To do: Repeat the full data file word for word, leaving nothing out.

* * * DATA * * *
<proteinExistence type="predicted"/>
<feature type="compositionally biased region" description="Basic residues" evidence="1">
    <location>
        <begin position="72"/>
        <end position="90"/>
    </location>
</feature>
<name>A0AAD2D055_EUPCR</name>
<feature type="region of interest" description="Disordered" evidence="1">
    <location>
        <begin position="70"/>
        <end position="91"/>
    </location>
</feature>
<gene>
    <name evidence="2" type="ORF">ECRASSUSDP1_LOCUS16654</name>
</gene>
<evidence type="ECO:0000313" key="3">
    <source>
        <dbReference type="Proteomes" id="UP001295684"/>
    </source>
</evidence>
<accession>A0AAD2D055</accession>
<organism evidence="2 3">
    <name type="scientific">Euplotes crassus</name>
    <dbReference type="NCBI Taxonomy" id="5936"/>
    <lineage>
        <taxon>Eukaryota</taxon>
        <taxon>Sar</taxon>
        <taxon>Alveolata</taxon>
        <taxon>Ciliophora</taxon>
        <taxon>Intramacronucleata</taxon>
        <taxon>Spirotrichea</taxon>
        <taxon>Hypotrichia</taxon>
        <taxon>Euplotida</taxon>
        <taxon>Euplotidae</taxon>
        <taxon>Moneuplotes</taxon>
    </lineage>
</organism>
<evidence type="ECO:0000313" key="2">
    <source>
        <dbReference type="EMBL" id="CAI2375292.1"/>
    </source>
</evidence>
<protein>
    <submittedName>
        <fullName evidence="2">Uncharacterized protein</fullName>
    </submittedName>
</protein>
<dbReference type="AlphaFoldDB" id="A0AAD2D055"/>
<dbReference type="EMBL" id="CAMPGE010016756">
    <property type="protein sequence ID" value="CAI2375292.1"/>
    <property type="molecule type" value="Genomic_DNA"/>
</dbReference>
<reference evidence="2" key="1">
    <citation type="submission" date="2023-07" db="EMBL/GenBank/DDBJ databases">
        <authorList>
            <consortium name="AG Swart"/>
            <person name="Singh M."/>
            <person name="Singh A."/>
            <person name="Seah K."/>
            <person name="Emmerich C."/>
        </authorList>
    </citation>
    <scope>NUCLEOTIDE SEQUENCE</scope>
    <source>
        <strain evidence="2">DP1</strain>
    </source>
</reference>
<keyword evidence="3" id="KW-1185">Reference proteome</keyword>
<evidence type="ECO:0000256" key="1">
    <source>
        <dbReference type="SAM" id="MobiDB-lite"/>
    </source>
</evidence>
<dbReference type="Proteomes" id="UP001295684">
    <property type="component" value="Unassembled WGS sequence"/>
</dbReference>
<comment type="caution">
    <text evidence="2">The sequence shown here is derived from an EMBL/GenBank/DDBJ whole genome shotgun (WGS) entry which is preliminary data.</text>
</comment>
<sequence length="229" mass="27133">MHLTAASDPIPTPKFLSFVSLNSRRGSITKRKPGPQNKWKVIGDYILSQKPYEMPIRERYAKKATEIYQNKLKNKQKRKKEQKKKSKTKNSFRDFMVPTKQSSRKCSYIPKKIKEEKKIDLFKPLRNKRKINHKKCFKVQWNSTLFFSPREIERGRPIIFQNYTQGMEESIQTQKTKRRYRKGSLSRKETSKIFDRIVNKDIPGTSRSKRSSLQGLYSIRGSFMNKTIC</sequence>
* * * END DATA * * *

<proteinExistence type="predicted"/>
<feature type="compositionally biased region" description="Basic residues" evidence="1">
    <location>
        <begin position="72"/>
        <end position="90"/>
    </location>
</feature>
<name>A0AAD2D055_EUPCR</name>
<feature type="region of interest" description="Disordered" evidence="1">
    <location>
        <begin position="70"/>
        <end position="91"/>
    </location>
</feature>
<gene>
    <name evidence="2" type="ORF">ECRASSUSDP1_LOCUS16654</name>
</gene>
<evidence type="ECO:0000313" key="3">
    <source>
        <dbReference type="Proteomes" id="UP001295684"/>
    </source>
</evidence>
<accession>A0AAD2D055</accession>
<organism evidence="2 3">
    <name type="scientific">Euplotes crassus</name>
    <dbReference type="NCBI Taxonomy" id="5936"/>
    <lineage>
        <taxon>Eukaryota</taxon>
        <taxon>Sar</taxon>
        <taxon>Alveolata</taxon>
        <taxon>Ciliophora</taxon>
        <taxon>Intramacronucleata</taxon>
        <taxon>Spirotrichea</taxon>
        <taxon>Hypotrichia</taxon>
        <taxon>Euplotida</taxon>
        <taxon>Euplotidae</taxon>
        <taxon>Moneuplotes</taxon>
    </lineage>
</organism>
<evidence type="ECO:0000313" key="2">
    <source>
        <dbReference type="EMBL" id="CAI2375292.1"/>
    </source>
</evidence>
<protein>
    <submittedName>
        <fullName evidence="2">Uncharacterized protein</fullName>
    </submittedName>
</protein>
<dbReference type="AlphaFoldDB" id="A0AAD2D055"/>
<dbReference type="EMBL" id="CAMPGE010016756">
    <property type="protein sequence ID" value="CAI2375292.1"/>
    <property type="molecule type" value="Genomic_DNA"/>
</dbReference>
<reference evidence="2" key="1">
    <citation type="submission" date="2023-07" db="EMBL/GenBank/DDBJ databases">
        <authorList>
            <consortium name="AG Swart"/>
            <person name="Singh M."/>
            <person name="Singh A."/>
            <person name="Seah K."/>
            <person name="Emmerich C."/>
        </authorList>
    </citation>
    <scope>NUCLEOTIDE SEQUENCE</scope>
    <source>
        <strain evidence="2">DP1</strain>
    </source>
</reference>
<keyword evidence="3" id="KW-1185">Reference proteome</keyword>
<evidence type="ECO:0000256" key="1">
    <source>
        <dbReference type="SAM" id="MobiDB-lite"/>
    </source>
</evidence>
<dbReference type="Proteomes" id="UP001295684">
    <property type="component" value="Unassembled WGS sequence"/>
</dbReference>
<comment type="caution">
    <text evidence="2">The sequence shown here is derived from an EMBL/GenBank/DDBJ whole genome shotgun (WGS) entry which is preliminary data.</text>
</comment>
<sequence length="229" mass="27133">MHLTAASDPIPTPKFLSFVSLNSRRGSITKRKPGPQNKWKVIGDYILSQKPYEMPIRERYAKKATEIYQNKLKNKQKRKKEQKKKSKTKNSFRDFMVPTKQSSRKCSYIPKKIKEEKKIDLFKPLRNKRKINHKKCFKVQWNSTLFFSPREIERGRPIIFQNYTQGMEESIQTQKTKRRYRKGSLSRKETSKIFDRIVNKDIPGTSRSKRSSLQGLYSIRGSFMNKTIC</sequence>